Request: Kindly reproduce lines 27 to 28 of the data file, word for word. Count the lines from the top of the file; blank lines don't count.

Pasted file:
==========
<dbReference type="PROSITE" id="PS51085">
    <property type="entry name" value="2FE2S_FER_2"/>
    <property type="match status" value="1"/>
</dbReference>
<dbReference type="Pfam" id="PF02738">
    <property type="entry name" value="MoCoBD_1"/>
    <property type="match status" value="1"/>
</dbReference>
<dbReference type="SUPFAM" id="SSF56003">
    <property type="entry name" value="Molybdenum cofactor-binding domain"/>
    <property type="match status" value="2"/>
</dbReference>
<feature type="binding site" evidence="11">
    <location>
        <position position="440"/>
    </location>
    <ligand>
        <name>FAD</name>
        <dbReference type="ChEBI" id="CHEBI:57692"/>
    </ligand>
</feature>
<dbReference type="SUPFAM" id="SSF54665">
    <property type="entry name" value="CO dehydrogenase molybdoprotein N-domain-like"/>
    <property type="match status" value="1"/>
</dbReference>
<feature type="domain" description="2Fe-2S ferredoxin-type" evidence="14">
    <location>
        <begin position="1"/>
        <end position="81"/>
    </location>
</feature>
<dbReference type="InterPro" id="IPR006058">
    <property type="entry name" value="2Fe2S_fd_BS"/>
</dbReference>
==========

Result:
    <location>
        <begin position="1"/>